The western art history is full of examples provided by works of gifted pupils whose hand was extremely similar to the one of their Master: Giovanni Antonio Boltraffio and Leonardo, see Ballarin A., Leonardo a Milano: problemi di leonardismo Milanese tra Quattro e Cinquecento: Giovanni Antonio Boltraffio prima della Pala Casio, 4 volls., Verona, Edizioni dell’Aurora 2010;  the sons of Pieter Bruegel the Elder who duplicated the subject if his father, see Currie Ch. – Allart D., The Brueghel Phenomenon: paintings by Pieter Brueghel The Elder and Pieter Brueghel The Younger with a special focus on technique and copying practice, 3 volls., Brussels, Royal Institute of Cultural Heritage, 2012; up to  the case of Van Meegeren’s false Vermeer, as regards see: Godley, J., The story of Han Van Meegeren, London, Home & Van Thal, 1951 and Kreuger, F. H., Han van Meegeren revisisted, his art & a list of his works, Rijswijck, Quantes Publishers, 2010.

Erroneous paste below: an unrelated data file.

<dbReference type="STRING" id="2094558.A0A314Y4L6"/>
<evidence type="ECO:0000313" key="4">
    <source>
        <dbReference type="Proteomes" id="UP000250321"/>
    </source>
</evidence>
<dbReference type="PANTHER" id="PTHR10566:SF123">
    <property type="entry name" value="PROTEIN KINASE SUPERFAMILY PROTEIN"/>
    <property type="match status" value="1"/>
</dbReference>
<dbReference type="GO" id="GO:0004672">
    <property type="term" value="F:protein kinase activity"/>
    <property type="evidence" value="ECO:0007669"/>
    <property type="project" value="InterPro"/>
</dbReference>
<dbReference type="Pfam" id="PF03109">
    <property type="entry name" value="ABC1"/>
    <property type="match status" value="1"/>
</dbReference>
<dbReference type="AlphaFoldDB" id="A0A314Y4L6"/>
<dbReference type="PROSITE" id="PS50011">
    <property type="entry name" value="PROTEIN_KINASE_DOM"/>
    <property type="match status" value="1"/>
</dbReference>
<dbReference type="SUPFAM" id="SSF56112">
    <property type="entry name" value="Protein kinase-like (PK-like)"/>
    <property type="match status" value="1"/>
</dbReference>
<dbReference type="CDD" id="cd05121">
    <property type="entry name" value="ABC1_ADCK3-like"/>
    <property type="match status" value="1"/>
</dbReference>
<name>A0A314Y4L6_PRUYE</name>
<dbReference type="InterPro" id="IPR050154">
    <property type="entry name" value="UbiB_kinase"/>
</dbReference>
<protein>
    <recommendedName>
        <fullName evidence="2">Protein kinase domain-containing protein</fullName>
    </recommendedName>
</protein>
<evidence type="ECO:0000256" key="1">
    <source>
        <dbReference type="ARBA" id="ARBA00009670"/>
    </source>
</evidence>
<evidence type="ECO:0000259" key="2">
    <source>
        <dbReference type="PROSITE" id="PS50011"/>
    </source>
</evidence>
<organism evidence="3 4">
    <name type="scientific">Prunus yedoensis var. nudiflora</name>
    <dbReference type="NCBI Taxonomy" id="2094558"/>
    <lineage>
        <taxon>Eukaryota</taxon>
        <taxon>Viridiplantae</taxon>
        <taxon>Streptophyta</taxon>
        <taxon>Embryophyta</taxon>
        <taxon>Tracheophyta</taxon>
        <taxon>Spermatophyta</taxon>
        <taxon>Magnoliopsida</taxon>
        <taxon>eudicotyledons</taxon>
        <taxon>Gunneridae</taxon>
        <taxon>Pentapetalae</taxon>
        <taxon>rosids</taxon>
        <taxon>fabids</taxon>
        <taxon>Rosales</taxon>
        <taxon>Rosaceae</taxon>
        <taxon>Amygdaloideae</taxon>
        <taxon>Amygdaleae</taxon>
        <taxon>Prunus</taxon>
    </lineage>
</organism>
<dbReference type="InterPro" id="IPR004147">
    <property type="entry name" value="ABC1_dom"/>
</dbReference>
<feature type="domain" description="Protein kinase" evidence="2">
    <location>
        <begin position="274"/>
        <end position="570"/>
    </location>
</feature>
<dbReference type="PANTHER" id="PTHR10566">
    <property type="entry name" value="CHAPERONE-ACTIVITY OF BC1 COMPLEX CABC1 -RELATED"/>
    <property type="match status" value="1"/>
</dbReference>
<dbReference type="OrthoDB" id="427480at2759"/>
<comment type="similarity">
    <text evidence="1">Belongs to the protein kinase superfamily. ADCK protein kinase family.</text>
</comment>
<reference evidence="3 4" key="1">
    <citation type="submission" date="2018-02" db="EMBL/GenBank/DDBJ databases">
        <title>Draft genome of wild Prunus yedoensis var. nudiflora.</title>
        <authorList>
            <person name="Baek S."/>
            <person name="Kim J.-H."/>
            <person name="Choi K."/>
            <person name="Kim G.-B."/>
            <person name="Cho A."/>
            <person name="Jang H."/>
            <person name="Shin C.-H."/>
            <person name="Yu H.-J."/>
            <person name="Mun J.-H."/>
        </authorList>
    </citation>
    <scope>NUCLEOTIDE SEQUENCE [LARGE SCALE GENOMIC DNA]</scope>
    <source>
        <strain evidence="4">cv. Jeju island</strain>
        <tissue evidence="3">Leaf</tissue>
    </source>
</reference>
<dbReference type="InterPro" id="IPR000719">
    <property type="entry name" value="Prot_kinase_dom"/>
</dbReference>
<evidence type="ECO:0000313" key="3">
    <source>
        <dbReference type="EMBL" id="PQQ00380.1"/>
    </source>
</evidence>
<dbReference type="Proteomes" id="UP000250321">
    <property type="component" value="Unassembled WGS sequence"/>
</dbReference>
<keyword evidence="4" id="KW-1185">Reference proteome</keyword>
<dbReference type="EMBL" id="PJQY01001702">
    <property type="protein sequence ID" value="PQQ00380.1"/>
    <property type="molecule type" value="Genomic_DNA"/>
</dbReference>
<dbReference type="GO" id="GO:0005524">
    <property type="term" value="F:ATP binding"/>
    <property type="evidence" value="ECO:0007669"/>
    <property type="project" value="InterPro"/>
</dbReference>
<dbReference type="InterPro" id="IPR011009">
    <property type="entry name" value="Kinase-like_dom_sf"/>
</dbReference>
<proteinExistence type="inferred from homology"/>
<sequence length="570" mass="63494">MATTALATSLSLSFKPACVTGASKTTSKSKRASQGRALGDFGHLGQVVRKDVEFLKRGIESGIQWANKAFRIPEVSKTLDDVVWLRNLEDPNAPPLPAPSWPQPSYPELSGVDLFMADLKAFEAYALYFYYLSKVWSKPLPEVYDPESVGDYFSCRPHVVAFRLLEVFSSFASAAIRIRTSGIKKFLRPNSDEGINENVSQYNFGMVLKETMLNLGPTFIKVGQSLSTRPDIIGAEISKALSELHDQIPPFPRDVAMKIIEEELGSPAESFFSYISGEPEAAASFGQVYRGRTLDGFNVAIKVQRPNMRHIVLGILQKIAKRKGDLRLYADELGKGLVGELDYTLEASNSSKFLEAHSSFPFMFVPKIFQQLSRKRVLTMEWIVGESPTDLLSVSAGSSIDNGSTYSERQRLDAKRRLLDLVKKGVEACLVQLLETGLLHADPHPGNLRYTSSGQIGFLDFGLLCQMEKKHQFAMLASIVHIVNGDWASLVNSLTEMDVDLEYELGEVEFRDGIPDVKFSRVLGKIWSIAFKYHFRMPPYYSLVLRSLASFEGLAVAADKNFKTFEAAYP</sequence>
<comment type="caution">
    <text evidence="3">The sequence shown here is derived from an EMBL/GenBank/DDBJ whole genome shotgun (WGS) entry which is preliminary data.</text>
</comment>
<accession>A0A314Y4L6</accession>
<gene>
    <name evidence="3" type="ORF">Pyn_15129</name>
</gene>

[3] GIORGIO VASARI, Vita di Marcantonio Bolognese ed altri intagliatori in “Le Vite de’ più eccellenti architetti, pittori, et scultori italiani, da Cimabue insino a’ tempi nostri” (1568),2 volls., Torino, Einaudi 2005.
[4] For the influences among painters see: Baxandall, M., Patterns of Intention. On the historical explanation of pictures, New Haven & London, Yale Univeristy Press, 1995 (tr.it. BAXANDALL, M., Forme dell’intenzione. Sulla spiegazione storica delle opere d’arte, Torino Einaudi, 2000, pp.88-92.
[5]As regards see: “D’Après. Omaggi e dissacrazioni nell’arte contemporanea”, exhbition catalogue, Lugano 1971.
[6] On the reproduction of works of art see: Benjiamin W., Das Kunstwerk im Zeitalter seiner technischen Reproduzierarbeit  in Schriften, Suhrkamp Verlag, Frankfurt am Mein, 1955 (tr.it. Benjiamin, W., L’opera d’arte nell’epoca della sua rispoducibilità tecnica. Arrte e società di massa, Torino, Einaudi 1998).